But even if they know about HIV, what then? The virus is just one of a host of threats to their well-being and survival, and by no means the most immediate. But the main factors in their vulnerability are their fear of asking clients to use a condom, lest they go elsewhere, and their inability to obtain consistent condom use. A prostitute is exposed so often, so repeatedly, that even an increase in client condom use from 30% to 50% may not save her life.

Between women who sell sex to survive and those who rely for their survival on a husband or another regular partner, there are innumerable intermediate forms of existence. But a vast and increasing number of women who are currently being infected with HIV are in stable relationships. Still the main AIDS prevention message for couples is that monogamy protects you. But monogamy for whom? While there are some cultures where extramarital affairs are tolerated for both sexes and some cultures where they are discouraged for both (with varying success), most cultures have a double sexual standard: women should be virgins or have had very limited sexual experience on marriage and monogamous thereafter, while for men both premarital and extramarital sex is tolerated or even expected.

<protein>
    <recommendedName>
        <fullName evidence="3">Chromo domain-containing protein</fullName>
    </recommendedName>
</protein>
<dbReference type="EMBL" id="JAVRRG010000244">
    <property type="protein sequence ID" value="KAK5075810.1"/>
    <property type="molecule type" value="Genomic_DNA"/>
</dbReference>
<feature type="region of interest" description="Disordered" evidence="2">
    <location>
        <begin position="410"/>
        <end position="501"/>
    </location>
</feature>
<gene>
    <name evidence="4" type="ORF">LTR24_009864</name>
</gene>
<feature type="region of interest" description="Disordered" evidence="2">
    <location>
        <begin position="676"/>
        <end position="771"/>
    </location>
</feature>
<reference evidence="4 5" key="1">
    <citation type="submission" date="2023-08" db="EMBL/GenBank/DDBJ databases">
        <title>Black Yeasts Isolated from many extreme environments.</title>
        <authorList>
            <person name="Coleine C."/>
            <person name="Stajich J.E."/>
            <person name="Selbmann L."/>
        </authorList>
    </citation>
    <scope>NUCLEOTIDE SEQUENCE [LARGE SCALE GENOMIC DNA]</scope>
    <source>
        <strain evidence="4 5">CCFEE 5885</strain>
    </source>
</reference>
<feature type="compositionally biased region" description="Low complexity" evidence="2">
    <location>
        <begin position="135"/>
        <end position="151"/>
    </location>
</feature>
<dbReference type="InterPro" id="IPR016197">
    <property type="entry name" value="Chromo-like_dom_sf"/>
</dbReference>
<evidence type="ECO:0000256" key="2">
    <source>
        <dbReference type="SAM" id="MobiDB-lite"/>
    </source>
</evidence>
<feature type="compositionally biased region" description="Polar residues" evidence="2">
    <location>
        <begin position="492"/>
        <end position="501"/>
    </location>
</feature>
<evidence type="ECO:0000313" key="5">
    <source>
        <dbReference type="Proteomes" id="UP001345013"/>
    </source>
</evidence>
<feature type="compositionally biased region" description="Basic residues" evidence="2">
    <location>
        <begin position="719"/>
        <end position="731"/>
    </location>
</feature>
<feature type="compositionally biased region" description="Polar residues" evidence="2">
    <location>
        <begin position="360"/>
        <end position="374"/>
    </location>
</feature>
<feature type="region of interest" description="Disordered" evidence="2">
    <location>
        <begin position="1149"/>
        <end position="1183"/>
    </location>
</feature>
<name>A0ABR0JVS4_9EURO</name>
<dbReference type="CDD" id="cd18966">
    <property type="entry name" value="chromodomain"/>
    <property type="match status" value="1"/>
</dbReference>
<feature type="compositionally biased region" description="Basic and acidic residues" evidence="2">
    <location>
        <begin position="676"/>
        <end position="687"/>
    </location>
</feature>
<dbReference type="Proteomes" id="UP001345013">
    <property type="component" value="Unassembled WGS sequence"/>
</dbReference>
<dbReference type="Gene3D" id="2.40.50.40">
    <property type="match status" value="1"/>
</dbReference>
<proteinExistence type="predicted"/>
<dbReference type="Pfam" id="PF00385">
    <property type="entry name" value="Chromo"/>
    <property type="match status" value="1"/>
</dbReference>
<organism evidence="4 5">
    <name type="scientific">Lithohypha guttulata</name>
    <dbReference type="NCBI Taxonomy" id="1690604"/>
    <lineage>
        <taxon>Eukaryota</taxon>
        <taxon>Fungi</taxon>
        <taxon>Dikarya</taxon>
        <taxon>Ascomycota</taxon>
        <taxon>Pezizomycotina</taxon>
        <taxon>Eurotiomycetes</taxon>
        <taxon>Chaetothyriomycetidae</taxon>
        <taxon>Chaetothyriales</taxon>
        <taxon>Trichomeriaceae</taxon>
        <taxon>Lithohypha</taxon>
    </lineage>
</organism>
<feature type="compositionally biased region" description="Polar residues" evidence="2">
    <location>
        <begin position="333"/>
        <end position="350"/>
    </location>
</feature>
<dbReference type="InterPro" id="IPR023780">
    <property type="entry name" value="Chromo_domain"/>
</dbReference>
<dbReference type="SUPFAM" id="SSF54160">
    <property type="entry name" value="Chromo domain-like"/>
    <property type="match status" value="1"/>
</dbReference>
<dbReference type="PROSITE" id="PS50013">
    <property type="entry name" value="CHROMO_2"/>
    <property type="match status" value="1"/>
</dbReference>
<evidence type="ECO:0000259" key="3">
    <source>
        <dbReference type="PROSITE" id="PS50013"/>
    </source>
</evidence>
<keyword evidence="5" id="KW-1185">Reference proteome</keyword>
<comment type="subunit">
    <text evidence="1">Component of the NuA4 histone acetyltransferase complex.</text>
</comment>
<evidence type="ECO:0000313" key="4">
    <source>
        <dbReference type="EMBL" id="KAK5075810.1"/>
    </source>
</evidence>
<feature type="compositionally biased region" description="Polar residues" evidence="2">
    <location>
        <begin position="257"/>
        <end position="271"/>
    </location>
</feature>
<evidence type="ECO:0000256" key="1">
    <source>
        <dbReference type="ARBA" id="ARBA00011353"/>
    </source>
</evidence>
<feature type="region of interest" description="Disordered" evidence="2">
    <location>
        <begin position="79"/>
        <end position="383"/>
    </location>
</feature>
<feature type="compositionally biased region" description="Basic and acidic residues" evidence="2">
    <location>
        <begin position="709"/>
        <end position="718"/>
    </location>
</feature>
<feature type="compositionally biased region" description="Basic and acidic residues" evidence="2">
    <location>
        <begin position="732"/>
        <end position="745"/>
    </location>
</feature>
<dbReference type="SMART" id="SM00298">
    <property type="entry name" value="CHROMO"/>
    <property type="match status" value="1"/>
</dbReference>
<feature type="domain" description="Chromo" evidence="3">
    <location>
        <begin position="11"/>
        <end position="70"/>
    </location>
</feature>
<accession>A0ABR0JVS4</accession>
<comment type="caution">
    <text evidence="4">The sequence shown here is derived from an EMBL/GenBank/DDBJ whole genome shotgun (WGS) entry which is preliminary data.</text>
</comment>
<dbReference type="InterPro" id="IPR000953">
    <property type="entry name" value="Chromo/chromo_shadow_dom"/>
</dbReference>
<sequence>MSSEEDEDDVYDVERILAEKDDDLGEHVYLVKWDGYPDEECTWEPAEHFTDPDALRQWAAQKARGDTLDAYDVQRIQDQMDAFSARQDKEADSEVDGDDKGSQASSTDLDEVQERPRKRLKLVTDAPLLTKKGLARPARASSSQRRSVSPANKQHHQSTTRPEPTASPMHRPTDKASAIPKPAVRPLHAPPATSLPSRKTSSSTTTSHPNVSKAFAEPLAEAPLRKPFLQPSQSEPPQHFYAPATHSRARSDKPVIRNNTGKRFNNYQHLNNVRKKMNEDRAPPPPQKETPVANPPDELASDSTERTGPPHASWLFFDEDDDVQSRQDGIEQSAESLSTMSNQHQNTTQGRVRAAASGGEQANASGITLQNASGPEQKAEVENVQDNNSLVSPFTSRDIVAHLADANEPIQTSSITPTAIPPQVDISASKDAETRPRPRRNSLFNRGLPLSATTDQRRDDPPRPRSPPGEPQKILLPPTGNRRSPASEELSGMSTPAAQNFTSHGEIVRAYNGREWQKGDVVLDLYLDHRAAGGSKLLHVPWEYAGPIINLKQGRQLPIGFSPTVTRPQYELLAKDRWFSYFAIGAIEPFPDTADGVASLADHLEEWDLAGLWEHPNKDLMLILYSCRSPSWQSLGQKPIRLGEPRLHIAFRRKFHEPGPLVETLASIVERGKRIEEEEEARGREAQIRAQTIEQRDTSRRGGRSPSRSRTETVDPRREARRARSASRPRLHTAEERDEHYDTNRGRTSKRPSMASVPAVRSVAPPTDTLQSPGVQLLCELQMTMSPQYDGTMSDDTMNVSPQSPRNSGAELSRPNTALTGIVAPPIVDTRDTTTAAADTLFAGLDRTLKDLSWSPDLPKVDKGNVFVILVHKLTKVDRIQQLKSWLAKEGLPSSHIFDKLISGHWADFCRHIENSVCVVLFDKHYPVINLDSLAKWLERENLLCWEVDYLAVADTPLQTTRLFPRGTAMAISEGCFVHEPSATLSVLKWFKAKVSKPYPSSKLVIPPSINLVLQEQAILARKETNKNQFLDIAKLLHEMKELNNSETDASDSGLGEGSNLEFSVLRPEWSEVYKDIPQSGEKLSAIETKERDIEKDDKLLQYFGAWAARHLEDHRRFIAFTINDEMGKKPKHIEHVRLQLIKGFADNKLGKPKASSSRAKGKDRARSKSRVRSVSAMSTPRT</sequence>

AIDS has not changed the rules of the game. Not only is the woman supposed to leave the initiative in sex to her partner, but there is often no “social permission” for a discussion of sex between them. Worse still, she is not supposed to acknowledge knowing he has affairs, let alone mention them, because they conflict with the prevailing moral code. The same “conspiracy of silence” stops women from acting on the other major AIDS prevention message - use a condom. Suggesting that her partner should use a condom with her implies that she knows he has sex elsewhere (or, even worse, that she has transgressed) - and suggesting that he use them for extramarital affairs runs into the same problem.